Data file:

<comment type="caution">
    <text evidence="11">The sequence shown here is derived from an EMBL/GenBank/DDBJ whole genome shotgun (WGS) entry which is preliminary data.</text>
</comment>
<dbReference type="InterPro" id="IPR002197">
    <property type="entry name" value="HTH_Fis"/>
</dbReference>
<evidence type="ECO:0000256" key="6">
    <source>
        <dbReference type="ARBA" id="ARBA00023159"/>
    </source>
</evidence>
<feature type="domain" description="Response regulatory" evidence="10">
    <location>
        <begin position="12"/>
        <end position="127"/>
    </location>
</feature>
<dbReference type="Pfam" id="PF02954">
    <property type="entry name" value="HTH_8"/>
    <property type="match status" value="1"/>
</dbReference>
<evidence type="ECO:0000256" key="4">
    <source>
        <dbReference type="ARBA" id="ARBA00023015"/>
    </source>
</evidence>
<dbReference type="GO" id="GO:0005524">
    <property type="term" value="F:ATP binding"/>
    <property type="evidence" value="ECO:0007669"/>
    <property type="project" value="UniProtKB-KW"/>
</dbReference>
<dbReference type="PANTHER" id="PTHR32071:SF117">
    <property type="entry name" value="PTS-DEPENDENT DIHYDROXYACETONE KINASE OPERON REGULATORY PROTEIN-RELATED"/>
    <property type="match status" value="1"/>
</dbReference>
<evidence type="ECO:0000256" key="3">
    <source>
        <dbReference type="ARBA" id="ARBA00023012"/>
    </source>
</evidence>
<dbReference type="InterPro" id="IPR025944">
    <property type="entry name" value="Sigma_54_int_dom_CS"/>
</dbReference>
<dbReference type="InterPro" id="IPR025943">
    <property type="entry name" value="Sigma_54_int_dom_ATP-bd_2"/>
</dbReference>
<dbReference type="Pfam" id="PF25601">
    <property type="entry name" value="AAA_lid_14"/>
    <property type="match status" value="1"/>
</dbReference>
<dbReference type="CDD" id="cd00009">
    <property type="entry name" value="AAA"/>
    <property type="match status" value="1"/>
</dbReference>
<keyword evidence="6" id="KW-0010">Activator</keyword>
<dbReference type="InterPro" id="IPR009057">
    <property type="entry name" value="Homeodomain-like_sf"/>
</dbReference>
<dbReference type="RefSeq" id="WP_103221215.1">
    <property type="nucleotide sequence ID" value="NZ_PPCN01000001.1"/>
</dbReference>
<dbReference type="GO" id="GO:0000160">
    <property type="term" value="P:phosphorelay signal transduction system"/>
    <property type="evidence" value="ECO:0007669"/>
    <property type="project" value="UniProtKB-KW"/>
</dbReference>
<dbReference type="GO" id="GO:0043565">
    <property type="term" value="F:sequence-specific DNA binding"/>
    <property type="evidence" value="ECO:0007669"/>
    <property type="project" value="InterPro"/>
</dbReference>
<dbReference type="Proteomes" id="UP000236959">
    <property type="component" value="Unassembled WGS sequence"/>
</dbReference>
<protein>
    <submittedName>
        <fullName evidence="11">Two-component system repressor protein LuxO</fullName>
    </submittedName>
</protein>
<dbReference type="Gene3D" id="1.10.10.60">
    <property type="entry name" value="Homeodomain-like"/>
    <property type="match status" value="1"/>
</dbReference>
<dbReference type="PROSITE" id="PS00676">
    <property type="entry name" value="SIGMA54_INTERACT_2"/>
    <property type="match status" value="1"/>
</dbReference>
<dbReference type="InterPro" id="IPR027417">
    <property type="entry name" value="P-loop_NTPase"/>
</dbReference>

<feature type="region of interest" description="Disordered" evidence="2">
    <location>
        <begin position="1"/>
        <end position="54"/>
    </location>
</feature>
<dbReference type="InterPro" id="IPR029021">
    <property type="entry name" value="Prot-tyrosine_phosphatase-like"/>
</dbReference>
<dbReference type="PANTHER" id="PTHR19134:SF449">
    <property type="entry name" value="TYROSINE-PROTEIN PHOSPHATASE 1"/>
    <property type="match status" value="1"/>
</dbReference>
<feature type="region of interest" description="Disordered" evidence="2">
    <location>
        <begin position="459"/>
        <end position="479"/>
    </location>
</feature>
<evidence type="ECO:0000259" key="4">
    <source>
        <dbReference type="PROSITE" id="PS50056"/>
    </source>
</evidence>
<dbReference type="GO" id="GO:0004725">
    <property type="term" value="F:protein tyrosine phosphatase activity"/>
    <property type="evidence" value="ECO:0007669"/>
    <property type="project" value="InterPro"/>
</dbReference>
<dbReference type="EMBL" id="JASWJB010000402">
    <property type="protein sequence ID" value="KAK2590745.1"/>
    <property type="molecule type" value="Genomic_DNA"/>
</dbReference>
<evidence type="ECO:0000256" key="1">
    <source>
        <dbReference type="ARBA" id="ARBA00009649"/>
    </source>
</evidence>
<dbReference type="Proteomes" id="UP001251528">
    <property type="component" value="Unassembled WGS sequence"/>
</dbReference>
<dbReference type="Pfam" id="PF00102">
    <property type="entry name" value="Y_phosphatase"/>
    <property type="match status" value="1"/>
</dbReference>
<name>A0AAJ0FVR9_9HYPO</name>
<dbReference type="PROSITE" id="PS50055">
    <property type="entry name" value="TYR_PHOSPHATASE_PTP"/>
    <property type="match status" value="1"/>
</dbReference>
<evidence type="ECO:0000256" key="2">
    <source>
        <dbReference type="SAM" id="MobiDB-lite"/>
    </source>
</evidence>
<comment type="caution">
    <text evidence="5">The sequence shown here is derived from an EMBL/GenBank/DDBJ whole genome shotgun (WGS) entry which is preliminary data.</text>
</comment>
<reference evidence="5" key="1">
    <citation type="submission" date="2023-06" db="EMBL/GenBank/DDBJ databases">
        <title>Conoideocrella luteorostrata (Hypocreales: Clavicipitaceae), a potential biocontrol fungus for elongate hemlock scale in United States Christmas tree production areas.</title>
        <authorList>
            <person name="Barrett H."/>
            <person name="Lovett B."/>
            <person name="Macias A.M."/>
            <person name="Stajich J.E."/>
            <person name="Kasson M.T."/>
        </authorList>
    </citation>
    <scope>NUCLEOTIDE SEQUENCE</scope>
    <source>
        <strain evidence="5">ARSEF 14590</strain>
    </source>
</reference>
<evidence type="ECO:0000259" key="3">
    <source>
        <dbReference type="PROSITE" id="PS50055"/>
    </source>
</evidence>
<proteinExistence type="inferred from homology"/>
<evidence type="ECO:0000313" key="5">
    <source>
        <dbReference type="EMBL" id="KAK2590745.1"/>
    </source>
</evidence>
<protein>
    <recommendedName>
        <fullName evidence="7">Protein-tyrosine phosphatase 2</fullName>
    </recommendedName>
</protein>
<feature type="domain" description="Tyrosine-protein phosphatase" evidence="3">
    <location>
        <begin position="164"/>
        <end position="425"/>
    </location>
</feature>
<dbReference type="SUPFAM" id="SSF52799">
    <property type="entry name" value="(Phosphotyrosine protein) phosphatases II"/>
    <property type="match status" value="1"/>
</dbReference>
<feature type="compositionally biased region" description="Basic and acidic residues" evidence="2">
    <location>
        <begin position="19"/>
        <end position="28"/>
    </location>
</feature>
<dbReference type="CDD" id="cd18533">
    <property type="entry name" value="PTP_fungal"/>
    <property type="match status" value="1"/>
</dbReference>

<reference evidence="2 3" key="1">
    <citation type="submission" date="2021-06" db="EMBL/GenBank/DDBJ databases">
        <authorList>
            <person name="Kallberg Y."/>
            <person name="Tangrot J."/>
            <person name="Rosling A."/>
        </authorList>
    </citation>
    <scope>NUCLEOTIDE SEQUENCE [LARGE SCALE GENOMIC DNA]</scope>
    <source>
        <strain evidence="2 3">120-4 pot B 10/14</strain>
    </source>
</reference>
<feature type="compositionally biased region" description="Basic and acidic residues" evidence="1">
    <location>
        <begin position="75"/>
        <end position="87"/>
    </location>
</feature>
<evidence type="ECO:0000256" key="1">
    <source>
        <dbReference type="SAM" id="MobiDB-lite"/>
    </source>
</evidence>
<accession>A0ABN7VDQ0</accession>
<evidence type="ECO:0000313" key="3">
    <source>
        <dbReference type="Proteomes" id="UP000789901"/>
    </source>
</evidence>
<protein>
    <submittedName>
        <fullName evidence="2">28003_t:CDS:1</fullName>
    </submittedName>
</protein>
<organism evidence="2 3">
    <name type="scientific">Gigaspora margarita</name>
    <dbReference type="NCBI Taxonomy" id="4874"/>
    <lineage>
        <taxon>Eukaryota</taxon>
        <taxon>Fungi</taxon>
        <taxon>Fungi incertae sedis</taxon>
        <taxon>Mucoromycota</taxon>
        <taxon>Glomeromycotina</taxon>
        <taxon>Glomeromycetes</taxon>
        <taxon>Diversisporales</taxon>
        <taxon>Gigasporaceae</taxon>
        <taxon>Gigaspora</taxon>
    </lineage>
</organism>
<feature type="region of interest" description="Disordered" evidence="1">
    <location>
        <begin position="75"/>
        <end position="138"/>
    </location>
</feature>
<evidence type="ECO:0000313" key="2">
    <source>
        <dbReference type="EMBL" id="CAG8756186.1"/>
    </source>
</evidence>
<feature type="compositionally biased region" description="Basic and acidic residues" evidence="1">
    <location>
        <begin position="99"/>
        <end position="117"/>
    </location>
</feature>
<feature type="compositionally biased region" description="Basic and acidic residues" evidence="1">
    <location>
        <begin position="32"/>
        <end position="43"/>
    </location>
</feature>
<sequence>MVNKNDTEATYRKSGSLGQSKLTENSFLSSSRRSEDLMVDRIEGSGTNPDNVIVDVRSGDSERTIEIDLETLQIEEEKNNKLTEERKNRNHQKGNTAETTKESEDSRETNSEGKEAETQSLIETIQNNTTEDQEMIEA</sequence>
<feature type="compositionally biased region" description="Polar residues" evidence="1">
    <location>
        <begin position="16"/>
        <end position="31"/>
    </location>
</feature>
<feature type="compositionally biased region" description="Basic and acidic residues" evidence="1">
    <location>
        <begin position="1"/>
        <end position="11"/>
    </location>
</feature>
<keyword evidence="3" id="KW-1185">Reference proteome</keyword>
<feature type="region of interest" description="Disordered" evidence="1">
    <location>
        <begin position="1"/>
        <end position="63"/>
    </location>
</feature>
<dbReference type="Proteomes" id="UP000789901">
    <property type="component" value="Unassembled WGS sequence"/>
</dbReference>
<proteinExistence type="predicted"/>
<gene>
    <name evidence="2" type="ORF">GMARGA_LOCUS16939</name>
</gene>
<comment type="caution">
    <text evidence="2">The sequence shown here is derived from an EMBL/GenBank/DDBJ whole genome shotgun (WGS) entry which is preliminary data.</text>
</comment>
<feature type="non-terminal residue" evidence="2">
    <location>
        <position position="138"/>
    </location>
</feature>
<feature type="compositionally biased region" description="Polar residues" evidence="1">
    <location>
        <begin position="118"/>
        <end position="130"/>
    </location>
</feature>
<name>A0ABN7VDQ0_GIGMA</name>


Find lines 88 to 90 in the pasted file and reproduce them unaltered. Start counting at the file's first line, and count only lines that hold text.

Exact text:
<dbReference type="InterPro" id="IPR027417">
    <property type="entry name" value="P-loop_NTPase"/>
</dbReference>